Some visuals remain in the memory long after the words describing the events have faded from our consciousness
I am taken by surprise at the surge of tears as I stand in one of the galleries of The Partition Museum in Amritsar. I am no stranger to Partition. I have studied it for years in my history classes, answered exams about it, watched myriad television serials and read books around it. They did move me, but in this distant and disconnected sort of way. But Margaret Bourke White’s photographs are like a punch in the gut. She was the first ever female photojournalist for Life Magazine and made it her mission to document the times through photographs.
Margaret’s camera recorded the staggering displacement of the greatest number of humans in the history of the world. She captured the images of death – people shot, dismembered, their bodies left to rot or picked clean by dogs… and images of the living as they clutched their heads in despair or stared blankly at her camera, the incomprehension, bewilderment and shock screaming at you from the pictures. Even after so many years, it is haunting to stare into the faces of people who have been to hell and back.
Here I must also speak of photographs that offer a glimpse of heaven. For a long time, stunning black and white pictures of classical singers that I had cut out from an inflight magazine, framed and hung on my living room wall. While I enjoy music, I know little of it, but something about the singers so completely immersed in that moment was almost mesmerizing. I felt the photographer has frozen for eternity that exact moment when Parveen Sultana, Bhimsen Joshi, MS Subbalakshmi, Gangubai Hangal and Kishori Amonkar were talking to God…The singers are oblivious to the photographer, but the latter is obviously so in sync and alert to them.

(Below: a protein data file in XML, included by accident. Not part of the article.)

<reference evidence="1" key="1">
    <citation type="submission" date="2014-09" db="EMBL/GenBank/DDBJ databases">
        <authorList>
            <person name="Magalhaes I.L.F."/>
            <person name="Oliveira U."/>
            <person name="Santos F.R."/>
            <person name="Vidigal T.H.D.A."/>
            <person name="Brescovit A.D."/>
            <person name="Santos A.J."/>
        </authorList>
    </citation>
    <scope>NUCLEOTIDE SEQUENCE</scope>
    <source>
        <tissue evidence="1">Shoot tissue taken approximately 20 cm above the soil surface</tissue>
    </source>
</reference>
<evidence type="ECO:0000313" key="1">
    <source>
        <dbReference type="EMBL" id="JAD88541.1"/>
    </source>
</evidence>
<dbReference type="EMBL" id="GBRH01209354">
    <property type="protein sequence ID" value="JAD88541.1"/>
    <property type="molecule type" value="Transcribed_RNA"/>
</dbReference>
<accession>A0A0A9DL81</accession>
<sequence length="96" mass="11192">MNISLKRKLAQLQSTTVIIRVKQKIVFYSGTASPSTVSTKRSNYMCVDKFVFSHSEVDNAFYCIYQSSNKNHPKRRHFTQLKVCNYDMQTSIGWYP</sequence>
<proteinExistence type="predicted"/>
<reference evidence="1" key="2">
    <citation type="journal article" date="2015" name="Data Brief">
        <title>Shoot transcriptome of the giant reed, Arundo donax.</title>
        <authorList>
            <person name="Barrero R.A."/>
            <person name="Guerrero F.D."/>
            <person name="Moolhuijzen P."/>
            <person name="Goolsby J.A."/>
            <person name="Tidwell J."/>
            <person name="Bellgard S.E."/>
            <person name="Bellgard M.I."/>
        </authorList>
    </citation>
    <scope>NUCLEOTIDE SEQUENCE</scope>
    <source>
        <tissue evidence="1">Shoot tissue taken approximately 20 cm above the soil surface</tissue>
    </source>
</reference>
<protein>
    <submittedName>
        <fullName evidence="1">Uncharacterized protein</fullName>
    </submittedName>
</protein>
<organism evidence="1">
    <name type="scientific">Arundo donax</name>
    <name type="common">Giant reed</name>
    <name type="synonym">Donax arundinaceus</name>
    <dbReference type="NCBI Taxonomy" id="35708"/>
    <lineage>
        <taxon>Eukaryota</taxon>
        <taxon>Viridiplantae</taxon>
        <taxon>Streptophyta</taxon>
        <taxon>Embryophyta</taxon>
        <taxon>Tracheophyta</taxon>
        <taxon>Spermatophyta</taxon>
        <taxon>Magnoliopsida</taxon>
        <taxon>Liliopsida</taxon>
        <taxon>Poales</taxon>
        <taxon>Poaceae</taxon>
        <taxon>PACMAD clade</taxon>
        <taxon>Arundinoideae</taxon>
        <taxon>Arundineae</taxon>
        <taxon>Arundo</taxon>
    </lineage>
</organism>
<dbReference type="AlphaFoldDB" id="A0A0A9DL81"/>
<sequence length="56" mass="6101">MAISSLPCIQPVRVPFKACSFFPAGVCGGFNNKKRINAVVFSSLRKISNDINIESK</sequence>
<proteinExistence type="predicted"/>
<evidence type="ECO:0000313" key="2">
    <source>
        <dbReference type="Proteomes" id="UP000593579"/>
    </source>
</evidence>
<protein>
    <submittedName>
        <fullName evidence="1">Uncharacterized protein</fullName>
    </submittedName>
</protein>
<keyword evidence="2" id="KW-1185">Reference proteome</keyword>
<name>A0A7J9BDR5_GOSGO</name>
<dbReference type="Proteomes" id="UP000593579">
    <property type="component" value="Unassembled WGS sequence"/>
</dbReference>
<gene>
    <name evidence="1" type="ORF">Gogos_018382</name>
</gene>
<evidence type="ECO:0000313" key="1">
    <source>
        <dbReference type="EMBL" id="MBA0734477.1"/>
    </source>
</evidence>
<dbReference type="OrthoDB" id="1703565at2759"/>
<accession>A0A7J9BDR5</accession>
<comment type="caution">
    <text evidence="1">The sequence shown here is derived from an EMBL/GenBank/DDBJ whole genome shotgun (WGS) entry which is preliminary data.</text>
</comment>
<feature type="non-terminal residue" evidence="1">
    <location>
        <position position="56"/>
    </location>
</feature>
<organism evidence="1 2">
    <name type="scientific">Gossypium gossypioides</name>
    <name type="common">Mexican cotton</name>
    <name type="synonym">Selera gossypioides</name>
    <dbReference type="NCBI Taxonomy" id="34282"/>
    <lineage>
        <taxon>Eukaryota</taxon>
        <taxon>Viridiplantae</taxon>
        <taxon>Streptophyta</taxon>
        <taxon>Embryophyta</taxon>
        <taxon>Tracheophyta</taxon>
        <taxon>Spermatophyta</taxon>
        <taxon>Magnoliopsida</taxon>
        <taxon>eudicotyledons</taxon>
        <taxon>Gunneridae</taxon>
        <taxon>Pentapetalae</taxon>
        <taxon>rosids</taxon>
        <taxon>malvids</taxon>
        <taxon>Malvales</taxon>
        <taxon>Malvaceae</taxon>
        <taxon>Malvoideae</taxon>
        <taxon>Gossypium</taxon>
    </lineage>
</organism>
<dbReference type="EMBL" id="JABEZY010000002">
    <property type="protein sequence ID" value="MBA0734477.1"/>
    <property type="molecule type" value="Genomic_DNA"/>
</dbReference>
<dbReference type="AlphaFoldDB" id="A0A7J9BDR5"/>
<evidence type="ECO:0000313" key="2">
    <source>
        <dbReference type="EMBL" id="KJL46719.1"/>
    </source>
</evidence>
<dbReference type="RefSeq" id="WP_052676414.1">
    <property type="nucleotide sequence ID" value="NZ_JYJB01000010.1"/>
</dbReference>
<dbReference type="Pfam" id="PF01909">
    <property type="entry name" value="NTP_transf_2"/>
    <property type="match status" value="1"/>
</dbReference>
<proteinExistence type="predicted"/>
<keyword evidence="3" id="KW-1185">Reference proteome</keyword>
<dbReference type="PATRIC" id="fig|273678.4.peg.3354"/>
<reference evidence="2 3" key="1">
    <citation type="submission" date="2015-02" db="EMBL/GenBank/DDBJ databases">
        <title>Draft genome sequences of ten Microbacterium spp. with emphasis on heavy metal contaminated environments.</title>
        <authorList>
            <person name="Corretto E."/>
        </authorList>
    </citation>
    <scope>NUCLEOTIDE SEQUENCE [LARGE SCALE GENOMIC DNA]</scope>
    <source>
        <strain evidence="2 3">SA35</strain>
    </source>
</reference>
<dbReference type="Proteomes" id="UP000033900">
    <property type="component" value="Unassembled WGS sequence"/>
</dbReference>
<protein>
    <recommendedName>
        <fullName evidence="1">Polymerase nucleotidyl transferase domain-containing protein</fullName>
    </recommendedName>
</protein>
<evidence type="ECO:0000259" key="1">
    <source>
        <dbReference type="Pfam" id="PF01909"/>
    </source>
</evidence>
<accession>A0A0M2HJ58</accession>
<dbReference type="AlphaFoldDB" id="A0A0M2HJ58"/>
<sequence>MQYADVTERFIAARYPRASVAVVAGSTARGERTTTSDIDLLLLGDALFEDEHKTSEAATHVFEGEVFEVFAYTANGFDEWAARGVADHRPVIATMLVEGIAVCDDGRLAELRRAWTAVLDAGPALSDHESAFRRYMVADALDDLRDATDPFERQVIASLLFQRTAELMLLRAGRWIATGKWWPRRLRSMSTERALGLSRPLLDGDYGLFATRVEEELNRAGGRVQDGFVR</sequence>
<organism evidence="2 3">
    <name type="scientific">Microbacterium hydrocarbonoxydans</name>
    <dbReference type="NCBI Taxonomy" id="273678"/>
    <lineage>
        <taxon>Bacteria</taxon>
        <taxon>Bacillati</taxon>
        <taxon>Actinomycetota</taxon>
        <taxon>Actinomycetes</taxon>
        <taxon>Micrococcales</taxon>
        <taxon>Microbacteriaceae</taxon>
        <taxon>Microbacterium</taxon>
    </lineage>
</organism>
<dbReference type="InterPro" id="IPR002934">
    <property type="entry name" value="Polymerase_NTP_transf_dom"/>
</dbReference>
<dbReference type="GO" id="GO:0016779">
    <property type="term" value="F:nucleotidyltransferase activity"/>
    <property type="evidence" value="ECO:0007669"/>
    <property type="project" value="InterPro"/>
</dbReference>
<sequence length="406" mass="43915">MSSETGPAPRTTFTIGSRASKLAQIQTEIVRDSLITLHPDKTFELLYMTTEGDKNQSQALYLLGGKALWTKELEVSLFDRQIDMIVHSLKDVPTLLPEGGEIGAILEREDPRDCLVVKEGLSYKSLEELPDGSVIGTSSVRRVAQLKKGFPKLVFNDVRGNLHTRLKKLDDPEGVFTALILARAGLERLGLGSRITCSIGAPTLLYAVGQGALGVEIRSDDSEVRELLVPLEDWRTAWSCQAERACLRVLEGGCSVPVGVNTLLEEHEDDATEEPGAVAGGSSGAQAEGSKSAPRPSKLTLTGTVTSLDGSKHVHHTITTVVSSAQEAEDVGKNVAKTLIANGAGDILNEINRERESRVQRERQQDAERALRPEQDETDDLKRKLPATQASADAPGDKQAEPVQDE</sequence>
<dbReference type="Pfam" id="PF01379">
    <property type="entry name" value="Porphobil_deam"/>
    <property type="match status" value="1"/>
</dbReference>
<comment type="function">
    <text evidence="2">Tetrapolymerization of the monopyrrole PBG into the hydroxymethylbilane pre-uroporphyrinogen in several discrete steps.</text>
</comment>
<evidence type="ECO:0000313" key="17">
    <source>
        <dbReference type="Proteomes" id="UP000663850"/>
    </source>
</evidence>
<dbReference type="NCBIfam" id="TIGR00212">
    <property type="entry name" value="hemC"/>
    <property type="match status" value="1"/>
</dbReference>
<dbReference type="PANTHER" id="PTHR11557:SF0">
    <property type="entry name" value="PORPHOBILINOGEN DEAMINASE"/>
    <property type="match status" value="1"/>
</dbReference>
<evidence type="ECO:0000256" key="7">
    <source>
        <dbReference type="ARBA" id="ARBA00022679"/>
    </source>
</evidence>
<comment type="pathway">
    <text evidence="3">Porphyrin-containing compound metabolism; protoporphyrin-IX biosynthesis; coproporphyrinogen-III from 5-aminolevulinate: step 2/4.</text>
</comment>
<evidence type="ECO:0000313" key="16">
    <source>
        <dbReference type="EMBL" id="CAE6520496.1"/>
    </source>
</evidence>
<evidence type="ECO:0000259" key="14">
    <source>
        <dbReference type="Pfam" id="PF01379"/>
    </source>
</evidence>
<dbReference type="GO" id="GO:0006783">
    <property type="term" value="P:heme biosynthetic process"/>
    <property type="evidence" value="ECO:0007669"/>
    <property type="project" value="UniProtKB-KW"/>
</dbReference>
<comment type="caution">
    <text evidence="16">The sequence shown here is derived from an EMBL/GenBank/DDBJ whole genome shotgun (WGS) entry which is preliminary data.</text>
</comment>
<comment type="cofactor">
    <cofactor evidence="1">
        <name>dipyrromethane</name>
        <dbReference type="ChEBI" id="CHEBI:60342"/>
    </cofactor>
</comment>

A smiling baby, a young bride, a jubilant sportsperson, a pet… Photographs can uplift. It is instant happiness. The lockdown has obviously given people the pause to stand and stare and photograph. A double rainbow in Kolkata (a phenomenon that has surely happened before), and Facebook and Whatsapp were flooded with images of the same! In all the despair and uncertainty, the rainbow seemed like a dependable friend, constant and oh so beautiful and never to be taken for granted.
These photographs capture stories good and bad, sad and hopeful, in a way no written tome ever could. Wordy accounts can be manipulated, misinterpreted, misrepresented and misreported. The photographs are stark documents of facts, warts and all. And of ordinary people and their extraordinary lives.
About the Author
Pankaja Srinivasan is a recently retired Senior Deputy Editor with The Hindu in Coimbatore for fourteen years. Before that she has been with several National dailies and magazines, besides doing freelance work. She enjoys reading and is currently also wrapping up a cookbook she has been working on for far too many years.